Say you have a binomial distribution with $p$ very small ($\approx 0.001$).

You are asked to predict the conditional success rate $SR=S/T$ with $S$ successes out of $T$ trials given a set of conditions $X$.

One would expect (correct me if I'm wrong, though I ran simulations and am quite confident) $SR$ to have a downward with increasing $T$ when $T$ is still small, and to approach $p$ when $T$ is large.

The distribution of trials and successes is not uniform across $X$, so the train set tends to give higher $SR$ to conditions with smaller $T$ values.

How would you treat this data skew when constructing a model?

  • $\begingroup$ I'm voting to close this question as off-topic because its a statistics question and it would belong better on stats.stackexchange.com $\endgroup$
    – Spacedman
    Commented Apr 1, 2016 at 17:32

1 Answer 1


When fitting a GLM (at least in R), I know there is a optional weight vector that you can include. This weight is not to give more importance to an observation, but to rather weight observations based on $T$ for example.

The R documentation says:

 For a binomial GLM prior weights are used to give the number of trials
 when the response is the proportion of successes

So I believe this would help adjust for your non-uniformity. How to choose those weights can be tricky I suppose and can vary a lot with your data, but its worth looking into if it looks like it will help your problem.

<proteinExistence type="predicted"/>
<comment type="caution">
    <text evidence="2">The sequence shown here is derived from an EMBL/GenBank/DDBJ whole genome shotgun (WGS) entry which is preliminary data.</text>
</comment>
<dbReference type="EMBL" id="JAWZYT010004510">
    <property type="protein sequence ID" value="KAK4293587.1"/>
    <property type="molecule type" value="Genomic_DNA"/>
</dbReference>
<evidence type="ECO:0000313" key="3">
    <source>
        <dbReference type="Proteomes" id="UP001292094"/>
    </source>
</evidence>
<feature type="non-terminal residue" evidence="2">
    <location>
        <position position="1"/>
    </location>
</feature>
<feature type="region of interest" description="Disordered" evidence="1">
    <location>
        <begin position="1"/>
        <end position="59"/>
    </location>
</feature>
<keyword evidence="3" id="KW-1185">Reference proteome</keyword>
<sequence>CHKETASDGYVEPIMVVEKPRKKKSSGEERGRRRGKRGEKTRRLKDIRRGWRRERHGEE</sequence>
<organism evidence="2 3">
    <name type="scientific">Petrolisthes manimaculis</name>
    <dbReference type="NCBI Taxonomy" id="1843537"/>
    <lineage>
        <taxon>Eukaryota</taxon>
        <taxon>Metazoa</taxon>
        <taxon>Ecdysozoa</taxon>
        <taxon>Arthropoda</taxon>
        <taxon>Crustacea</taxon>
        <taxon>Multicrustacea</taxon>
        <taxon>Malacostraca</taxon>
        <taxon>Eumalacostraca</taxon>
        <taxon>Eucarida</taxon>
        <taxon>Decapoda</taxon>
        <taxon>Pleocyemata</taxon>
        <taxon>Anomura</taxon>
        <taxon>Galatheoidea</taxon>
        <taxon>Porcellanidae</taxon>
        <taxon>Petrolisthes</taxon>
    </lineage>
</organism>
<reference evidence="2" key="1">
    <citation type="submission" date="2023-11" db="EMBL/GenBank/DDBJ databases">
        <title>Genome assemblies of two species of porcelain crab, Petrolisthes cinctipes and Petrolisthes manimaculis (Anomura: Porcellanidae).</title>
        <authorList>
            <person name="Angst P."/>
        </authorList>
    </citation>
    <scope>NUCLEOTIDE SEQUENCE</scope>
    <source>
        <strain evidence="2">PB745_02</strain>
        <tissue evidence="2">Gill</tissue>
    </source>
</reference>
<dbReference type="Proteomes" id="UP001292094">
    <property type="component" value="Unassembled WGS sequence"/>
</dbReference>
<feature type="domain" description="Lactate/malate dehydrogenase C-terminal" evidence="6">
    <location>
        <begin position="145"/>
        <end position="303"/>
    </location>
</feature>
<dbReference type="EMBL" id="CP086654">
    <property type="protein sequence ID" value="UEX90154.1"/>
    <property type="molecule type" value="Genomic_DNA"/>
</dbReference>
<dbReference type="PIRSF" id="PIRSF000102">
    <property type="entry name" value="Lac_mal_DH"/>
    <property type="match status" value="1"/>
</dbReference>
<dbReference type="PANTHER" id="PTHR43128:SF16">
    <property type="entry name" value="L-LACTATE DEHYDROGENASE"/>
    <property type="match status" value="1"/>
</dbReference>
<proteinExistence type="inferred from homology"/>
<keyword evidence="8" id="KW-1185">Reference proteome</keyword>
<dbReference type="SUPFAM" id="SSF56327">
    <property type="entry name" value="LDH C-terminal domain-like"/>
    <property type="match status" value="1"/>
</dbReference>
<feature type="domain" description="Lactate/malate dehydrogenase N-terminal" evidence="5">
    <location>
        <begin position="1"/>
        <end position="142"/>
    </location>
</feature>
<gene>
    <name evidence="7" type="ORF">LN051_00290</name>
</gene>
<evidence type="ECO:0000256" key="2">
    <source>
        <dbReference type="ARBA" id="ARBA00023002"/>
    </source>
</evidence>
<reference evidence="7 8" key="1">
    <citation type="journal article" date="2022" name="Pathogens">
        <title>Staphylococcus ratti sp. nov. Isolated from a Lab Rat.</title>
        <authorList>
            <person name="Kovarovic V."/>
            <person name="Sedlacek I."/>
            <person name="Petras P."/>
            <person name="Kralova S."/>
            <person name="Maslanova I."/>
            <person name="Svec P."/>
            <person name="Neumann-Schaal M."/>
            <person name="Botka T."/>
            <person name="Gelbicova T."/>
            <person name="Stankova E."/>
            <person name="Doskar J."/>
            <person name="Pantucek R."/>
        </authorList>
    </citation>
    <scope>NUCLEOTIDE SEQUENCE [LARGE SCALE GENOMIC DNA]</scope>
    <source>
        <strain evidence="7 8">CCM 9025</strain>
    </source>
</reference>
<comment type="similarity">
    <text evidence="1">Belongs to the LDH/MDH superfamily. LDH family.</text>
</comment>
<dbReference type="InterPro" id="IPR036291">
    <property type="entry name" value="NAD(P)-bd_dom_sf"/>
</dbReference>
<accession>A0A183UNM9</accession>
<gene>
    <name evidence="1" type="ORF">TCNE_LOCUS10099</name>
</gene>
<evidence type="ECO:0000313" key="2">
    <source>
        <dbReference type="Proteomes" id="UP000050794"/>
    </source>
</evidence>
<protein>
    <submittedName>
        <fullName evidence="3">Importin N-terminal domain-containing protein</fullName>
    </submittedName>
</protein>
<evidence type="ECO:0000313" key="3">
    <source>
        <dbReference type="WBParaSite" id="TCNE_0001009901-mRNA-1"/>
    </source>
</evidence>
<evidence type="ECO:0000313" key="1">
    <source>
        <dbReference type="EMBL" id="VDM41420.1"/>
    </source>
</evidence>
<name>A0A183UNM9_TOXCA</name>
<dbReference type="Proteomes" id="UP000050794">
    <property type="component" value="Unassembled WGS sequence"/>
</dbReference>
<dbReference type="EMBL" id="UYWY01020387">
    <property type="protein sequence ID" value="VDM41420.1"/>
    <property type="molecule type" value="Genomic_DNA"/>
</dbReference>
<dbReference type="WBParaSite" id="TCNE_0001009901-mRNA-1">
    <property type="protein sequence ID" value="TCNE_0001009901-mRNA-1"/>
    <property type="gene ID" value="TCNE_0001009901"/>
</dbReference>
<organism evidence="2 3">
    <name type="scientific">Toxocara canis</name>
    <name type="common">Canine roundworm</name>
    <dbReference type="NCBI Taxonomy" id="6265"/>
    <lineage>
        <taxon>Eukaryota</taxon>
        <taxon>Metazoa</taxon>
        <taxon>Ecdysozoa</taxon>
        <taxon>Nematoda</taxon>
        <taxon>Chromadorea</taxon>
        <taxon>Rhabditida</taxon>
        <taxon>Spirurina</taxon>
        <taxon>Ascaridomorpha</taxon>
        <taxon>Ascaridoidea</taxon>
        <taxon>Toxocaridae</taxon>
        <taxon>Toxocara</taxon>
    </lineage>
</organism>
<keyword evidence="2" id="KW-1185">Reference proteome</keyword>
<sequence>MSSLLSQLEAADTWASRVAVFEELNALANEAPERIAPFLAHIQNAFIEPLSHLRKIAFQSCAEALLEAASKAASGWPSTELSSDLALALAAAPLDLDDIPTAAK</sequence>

Simulation of problem

Do you have enough data where you can play with dropping data, or maybe if you simulate how much the $SR$ is inflated at low $T$ you can try to adjust for it somehow. It looks like after about 1000 trials the high success rate issue begins to mellow out, and after 3000 or so you start getting more reliable measures.

  • $\begingroup$ While I understand that this is the common practice in such cases, I don't think it affects the prediction as I would like. It will 'ignore', or allow more freedom in the space where weights are small, instead of actually correcting the skew. $\endgroup$
    – scf
    Commented Mar 1, 2016 at 19:06
  • $\begingroup$ Ah I see what you mean, added some more stuff that maybe someone else can add on to. I'm not sure what else to try, but let us know what you end up doing! $\endgroup$
    – TBSRounder
    Commented Mar 2, 2016 at 15:11
  • $\begingroup$ My simulations showed that it mellows out at ~ 50,000 trials. This problem stems from the fact that for small p: prob(S<pT) > prob(S>pT), so now I'm thinking perhaps I should normalize the distribution as a nonlinear function of T. I have loads of data, but still I'd rather compensate the lacking conditions than drop data from the abundant ones. $\endgroup$
    – scf
    Commented Mar 2, 2016 at 17:53
  • $\begingroup$ @scf you are wrong about the reason. The median for your p is exactly round(pT), so it fluctuates between being larger or smaller than pT at regular intervals en.wikipedia.org/wiki/Binomial_distribution#Median. The distribution of S/T is slightly skewed because for small p, S is closer to Poisson. But what you really see decreasing, is the variance of S/T, so you might want to include a variance term in your model. This is called regularization. $\endgroup$
    – Valentas
    Commented Apr 1, 2016 at 16:46

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